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BW Businessworld

An Element Of Concern

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By 2020, the term “mercury rising” may just be valid astronomically if the United Nations Environment Programme (Unep) has its way. After four years of negotiations, the draft treaty on mercury use was finalised on 19 January at the 140-nation Minamata convention in Geneva, of which India was a signatory. The treaty outlines technological and policy changes to ban mercury mining and phase out its emissions and use in products by 2020.
Although, there is no overall data available for India, the main industries that will be affected include power generation (thermal power plants), cement, steel, dental industry (via mercury amalgam), healthcare instruments (a 2008 study by NGO Toxics Link shows that around 26 tonnes of mercury is used annually in thermometers and blood-pressure machines), lighting industry (CFLs, switches, etc.), mining of non-ferrous metals, and cosmetics such as fairness creams.
The Minamata treaty says that products containing mercury should not be manufactured, imported or exported after 2020. Mercury-added dental amalgams need to be phased out over a longer period, while thermal power plants need to use tech to reduce mercury emissions. 
IN THE AIR: Thermal power plants are a leading source of mercury emission
The Indian environment ministry has to draw a national mercury policy over the next three years, according to the treaty. Unwilling to expound on the changes and legislations needed in India, the ministry’s additional director R.N. Jindal says: “This is a long-drawn process. The draft will need to be submitted to the Cabinet and Parliament, only after that can the government decide its strategy.”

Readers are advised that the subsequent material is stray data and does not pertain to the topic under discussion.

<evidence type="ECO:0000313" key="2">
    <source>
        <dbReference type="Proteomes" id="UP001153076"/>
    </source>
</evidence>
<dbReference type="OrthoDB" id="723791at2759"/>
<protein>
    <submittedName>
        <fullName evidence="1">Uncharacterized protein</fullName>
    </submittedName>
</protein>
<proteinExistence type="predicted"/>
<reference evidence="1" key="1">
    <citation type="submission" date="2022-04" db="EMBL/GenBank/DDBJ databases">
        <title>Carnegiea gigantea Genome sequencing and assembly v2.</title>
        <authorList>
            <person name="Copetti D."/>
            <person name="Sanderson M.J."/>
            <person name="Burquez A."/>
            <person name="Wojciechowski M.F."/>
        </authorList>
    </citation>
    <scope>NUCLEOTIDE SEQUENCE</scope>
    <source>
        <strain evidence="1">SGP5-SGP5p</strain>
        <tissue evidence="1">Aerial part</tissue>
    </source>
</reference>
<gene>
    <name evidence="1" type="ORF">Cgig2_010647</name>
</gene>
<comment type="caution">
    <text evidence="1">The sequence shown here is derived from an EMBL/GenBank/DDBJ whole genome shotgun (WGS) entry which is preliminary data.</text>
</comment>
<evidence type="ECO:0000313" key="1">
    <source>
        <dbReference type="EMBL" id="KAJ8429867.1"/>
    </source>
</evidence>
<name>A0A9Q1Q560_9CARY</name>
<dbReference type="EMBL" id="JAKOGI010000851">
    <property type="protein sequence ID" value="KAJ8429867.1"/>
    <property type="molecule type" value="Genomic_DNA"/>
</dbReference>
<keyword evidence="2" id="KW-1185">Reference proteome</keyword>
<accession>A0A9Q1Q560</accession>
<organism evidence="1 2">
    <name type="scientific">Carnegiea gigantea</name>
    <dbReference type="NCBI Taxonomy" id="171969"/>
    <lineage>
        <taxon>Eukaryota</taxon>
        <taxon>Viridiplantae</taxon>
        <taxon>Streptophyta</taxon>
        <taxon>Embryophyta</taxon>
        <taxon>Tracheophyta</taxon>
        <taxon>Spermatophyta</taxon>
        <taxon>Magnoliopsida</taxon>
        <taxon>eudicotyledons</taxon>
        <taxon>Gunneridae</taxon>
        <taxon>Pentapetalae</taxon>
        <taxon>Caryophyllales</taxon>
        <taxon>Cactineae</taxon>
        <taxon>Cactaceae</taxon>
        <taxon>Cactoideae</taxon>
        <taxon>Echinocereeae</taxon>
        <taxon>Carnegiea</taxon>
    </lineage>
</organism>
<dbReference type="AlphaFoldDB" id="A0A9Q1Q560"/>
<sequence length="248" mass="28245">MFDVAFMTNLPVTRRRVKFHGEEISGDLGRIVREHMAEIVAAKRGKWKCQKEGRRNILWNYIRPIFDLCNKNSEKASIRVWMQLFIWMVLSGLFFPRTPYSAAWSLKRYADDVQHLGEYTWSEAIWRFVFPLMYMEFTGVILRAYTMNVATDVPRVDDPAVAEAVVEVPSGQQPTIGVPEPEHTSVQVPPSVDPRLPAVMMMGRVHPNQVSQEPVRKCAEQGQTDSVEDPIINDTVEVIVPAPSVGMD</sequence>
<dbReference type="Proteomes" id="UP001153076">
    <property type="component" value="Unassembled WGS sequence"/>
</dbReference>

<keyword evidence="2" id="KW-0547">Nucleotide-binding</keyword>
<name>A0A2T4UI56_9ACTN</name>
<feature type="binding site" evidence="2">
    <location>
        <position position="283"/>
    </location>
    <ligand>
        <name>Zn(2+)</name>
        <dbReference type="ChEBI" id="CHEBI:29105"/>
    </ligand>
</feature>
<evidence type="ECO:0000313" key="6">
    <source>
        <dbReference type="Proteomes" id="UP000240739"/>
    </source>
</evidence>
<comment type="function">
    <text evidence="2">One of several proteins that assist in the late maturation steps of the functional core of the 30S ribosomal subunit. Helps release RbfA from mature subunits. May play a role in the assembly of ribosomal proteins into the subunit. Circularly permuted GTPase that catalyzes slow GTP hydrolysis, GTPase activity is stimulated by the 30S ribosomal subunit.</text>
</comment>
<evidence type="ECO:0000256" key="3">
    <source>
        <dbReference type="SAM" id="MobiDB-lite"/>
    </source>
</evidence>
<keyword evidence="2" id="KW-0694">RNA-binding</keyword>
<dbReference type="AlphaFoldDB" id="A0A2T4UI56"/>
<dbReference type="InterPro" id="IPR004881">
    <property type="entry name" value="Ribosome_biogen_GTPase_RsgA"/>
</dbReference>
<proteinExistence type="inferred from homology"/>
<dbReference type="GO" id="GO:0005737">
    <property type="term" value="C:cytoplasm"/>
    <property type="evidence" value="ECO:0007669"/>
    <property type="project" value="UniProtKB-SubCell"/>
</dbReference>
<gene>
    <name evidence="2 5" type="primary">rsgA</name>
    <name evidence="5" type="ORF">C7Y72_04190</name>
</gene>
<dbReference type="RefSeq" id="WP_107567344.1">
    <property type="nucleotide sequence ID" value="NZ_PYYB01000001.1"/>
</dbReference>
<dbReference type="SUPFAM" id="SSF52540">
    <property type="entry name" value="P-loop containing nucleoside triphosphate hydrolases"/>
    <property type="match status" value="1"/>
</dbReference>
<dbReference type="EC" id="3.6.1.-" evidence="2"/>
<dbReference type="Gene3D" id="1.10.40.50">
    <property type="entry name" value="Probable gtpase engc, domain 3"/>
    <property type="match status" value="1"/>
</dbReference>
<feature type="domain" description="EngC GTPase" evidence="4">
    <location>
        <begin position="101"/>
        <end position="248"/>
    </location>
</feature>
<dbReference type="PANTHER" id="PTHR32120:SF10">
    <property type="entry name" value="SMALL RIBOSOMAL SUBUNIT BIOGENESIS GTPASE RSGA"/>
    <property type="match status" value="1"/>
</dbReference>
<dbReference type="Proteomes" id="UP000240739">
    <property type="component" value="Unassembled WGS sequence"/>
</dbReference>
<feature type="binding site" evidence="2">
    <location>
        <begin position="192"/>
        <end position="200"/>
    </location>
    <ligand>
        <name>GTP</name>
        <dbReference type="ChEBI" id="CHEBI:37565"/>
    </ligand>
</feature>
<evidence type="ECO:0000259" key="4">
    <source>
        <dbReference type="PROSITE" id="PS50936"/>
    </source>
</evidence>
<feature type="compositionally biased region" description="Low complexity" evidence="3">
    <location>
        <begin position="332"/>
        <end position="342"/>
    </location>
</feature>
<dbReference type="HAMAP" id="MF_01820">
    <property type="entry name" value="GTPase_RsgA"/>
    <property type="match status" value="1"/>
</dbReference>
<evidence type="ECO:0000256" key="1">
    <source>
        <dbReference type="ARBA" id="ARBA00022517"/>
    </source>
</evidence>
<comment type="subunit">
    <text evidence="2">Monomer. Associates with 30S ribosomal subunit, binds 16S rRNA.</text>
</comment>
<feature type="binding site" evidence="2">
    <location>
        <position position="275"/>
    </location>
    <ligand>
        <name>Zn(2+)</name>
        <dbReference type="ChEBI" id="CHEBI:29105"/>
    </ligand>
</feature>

Chief engineer with the power ministry Alok Saxena, who also went to Geneva, believes India is already on its way to reducing mercury emissions. He said the power ministry is looking at tech changes to reduce mercury emissions from thermal power plants. As of 2000, the mercury pollution from thermal power plants in India was around 77.91 tonnes a year. Although this has increased over the years, steps have been taken to curb the emissions, he says. The lighting industry also says it is ahead in the drive, having adopted the Indian Standard Specification of
5 mg in CFLs last year, effective from 1 April.
A by-product of industrialisation, mercury pollution damages the brain, kidney and lungs, and has become a serious environmental and health concern over the last century, says Unep. Its ability to travel long distances makes it a global concern. Since the 1950s, over 2 million people have been affected by mercury poisoning globally, with Minamata, Japan, alone recording over 50,000 cases.  
According to Unep, only 10 per cent of the mercury entering the atmosphere (1,960 tonnes a year) is natural; man-made causes contribute 30 per cent and 60 per cent comes from re-emissions. Asia alone accounts for nearly 48 per cent of global mercury emissions.
For now, the Minamata treaty is expected to be signed in October with specific targets. 

(This story was published in Businessworld Issue Dated 04-02-2013)